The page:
Brian Hedlund

Professor, Life Sciences
Expertise: Microbial Ecology and Genomics, Life at High Temperature, Astrobiology, Biotechnology and Biofuels, International Collaboration (China)

Biography

Brian Hedlund’s research studies microorganisms in a variety of contexts and habitats, including animal models of Clostridium difficile infection, desert springs, and a variety of biotechnological applications. Our best-known work focuses on terrestrial geothermal springs in the western US and abroad. A major research thrust is exploration of microbial biodiversity. Currently, only half of the major lineages (phyla) of bacteria have been cultivated in a laboratory or carefully described in scientific literature. Many of these “dark” lineages are abundant in terrestrial geothermal systems and therefore ecologically important. We work with a variety of collaborators to learn about these organisms by combining microbial cultivation with environmental systems biology approaches such as environmental genomics (single-cell genomics and metagenomics), meta-transcriptomics and -proteomics, and targeted and whole-community stable isotope approaches such as fluorescence in situ hybridization coupled with nano-scale secondary ion mass spectrometry (FISH Nano-SIMS) and quantitative stable isotope probing (SIP). These studies have also recently expanded to microorganisms in non-thermal springs in the Southwest.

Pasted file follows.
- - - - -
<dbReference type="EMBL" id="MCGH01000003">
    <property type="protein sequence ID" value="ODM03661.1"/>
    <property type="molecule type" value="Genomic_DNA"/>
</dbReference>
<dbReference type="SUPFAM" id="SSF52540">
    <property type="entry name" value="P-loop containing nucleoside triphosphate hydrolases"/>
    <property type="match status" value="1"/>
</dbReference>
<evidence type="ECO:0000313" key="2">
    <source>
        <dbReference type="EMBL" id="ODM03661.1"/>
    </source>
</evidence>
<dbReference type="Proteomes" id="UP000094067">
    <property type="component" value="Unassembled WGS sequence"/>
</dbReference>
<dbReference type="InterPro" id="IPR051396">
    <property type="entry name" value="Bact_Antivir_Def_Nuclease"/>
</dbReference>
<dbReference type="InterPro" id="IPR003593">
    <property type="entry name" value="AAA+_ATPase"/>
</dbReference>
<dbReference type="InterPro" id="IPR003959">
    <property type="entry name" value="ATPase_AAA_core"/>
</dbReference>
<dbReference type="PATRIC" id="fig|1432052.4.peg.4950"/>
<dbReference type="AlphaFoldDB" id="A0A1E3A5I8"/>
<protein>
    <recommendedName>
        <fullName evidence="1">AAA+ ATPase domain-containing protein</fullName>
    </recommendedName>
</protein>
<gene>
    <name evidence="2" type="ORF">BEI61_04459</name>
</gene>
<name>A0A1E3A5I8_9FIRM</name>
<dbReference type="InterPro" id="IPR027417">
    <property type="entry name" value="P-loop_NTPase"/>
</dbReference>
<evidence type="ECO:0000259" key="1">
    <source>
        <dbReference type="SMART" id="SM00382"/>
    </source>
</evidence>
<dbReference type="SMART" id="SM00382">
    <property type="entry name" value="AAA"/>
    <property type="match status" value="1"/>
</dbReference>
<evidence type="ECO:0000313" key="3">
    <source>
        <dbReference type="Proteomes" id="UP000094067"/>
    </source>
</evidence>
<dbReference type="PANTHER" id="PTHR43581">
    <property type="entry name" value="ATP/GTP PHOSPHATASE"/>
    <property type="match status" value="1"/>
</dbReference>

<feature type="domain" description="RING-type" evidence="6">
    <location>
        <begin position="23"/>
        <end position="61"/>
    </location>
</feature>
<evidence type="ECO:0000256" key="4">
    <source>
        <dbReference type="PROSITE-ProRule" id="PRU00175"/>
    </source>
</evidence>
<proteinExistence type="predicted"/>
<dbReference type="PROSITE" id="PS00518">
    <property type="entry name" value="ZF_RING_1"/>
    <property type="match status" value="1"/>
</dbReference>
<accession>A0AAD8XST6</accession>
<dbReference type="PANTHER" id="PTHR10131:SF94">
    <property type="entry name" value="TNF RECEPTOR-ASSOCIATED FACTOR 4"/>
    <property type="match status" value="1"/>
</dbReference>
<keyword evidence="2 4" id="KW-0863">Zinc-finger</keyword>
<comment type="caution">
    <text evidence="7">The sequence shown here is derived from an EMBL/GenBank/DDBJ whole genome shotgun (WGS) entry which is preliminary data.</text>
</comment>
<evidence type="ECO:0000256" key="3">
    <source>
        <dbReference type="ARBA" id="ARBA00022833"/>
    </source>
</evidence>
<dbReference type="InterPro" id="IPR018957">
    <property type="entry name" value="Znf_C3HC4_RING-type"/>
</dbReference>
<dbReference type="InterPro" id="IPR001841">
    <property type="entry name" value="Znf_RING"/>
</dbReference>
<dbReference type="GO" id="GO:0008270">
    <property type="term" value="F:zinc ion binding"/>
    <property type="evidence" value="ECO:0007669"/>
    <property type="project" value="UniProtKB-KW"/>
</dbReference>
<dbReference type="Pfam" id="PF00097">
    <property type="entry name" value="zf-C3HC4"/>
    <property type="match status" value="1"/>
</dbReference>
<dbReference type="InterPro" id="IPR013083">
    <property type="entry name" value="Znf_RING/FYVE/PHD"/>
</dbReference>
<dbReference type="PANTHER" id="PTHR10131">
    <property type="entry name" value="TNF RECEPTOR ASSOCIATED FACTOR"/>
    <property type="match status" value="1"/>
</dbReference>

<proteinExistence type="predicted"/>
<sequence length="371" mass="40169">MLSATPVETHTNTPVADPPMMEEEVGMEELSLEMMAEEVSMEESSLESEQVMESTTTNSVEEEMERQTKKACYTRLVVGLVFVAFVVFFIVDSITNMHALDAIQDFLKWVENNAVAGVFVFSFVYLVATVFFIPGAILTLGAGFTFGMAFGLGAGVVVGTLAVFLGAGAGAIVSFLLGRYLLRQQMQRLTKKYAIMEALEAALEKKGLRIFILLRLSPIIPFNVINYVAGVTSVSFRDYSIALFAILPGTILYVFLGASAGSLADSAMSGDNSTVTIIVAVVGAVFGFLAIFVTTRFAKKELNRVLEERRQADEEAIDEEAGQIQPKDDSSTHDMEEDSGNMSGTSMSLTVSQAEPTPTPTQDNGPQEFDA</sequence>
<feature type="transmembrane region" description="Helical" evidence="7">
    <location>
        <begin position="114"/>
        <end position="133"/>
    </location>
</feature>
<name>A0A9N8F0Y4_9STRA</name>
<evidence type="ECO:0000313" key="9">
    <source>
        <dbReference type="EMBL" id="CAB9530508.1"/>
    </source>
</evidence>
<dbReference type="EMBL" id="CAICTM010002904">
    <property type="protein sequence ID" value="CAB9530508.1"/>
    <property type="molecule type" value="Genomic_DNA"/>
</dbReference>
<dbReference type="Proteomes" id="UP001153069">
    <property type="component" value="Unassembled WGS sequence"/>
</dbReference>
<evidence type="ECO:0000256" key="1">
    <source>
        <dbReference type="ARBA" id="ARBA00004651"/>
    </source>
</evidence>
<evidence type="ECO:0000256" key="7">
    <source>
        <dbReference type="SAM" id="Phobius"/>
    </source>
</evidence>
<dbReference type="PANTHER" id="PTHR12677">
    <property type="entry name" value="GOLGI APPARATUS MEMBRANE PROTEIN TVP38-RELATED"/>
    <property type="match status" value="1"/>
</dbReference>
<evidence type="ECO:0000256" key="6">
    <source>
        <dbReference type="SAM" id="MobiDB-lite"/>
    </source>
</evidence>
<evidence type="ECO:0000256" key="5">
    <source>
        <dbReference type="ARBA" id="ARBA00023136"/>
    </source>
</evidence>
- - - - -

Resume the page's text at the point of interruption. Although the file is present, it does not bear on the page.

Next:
Hedlund also collaborates with industrial and academic partners on a wide variety of projects, including those focused on the development of disease diagnostics and prophylactic drugs, understanding the human microbiome, and developing biofuels technologies. 

Hedlund's research is well funded, with major funding from the National Science Foundation (NSF), the National Aeronautics and Space Administration (NASA), the Department of Energy (DOE), and the National Institutes of Health (NIH). He is an author of the SeqCode, which uses genome sequence data as nomenclatural types. The SeqCode allows expansion of formal nomenclature to uncultivated microorganisms that make up a substantial proportion of the tree of life. Hedlund regularly serves on grant review panels for national and international funding agencies.

Education

  • Ph.D., Microbiology, University of Washington
  • B.S., Biology, University of Illinois

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Brian Hedlund In The News

Las Vegas Review Journal
The team of UNLV microbiologists set up their equipment in the end of a pipe connected to a natural spring, hoping to filter some of the smallest known living things out of the nearly 4,000-year-old water.
Swift Telecast
What’s in a name? For microorganisms, apparently a lot. Prokaryotes are single-celled microorganisms—bacteria are an example—that are abundant the world over. They exist in the oceans, in soils, in extreme environments like hot springs, and even alongside and inside other organisms including humans.
True Viral News
Current regulations of the International Code of Nomenclature of Prokaryotes require new species to be grown in a lab and distributed as pure and viable cultures. To prove it, you have to have more than one specimen. A team of scientists presented a new system, the SeqCode, and a corresponding registration portal in an article published in the journal Nature Microbiology.
Wired
Scientists are just starting to uncover the vast diversity of microbes out there. The only problem? No one can agree on how to name them.

Articles Featuring Brian Hedlund